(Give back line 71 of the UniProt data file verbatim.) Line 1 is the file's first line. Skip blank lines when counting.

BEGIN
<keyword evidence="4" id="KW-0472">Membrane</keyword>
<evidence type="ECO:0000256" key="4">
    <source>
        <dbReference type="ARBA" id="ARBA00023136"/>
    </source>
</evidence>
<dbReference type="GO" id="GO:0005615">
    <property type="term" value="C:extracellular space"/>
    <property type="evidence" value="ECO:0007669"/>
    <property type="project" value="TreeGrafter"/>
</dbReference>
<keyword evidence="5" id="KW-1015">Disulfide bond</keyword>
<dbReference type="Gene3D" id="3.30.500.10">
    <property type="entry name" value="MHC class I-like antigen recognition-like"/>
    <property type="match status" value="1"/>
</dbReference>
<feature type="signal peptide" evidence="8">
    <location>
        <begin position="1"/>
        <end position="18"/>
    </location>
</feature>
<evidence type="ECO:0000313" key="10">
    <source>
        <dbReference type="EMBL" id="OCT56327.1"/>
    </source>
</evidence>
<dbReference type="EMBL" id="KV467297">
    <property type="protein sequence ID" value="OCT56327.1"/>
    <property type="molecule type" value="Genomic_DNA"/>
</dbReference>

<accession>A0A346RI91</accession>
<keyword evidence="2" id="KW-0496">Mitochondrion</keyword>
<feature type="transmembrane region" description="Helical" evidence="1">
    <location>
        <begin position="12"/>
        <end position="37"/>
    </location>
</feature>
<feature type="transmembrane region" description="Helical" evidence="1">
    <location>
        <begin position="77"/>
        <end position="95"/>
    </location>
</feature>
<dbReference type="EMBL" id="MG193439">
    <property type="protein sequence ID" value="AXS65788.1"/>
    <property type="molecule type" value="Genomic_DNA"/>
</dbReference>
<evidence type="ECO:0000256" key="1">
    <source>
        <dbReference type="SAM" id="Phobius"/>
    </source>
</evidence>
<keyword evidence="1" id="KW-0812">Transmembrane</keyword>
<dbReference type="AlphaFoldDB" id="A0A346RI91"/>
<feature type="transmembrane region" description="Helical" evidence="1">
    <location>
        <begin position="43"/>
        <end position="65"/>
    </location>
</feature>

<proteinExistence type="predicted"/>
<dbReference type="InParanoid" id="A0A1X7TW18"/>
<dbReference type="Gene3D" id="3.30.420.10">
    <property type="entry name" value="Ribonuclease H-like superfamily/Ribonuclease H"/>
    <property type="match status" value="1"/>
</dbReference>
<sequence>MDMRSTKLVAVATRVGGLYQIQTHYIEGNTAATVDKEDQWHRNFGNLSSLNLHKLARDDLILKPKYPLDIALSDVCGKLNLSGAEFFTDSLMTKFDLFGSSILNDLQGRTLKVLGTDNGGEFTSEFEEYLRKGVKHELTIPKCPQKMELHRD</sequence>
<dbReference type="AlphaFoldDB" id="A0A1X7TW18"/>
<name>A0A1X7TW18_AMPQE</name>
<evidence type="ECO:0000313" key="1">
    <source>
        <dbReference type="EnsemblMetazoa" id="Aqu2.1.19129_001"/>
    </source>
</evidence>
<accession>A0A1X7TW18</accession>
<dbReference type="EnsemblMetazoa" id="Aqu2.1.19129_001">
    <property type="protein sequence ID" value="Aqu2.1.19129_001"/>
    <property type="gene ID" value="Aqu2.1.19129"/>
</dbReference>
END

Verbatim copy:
<name>A0A1X7TW18_AMPQE</name>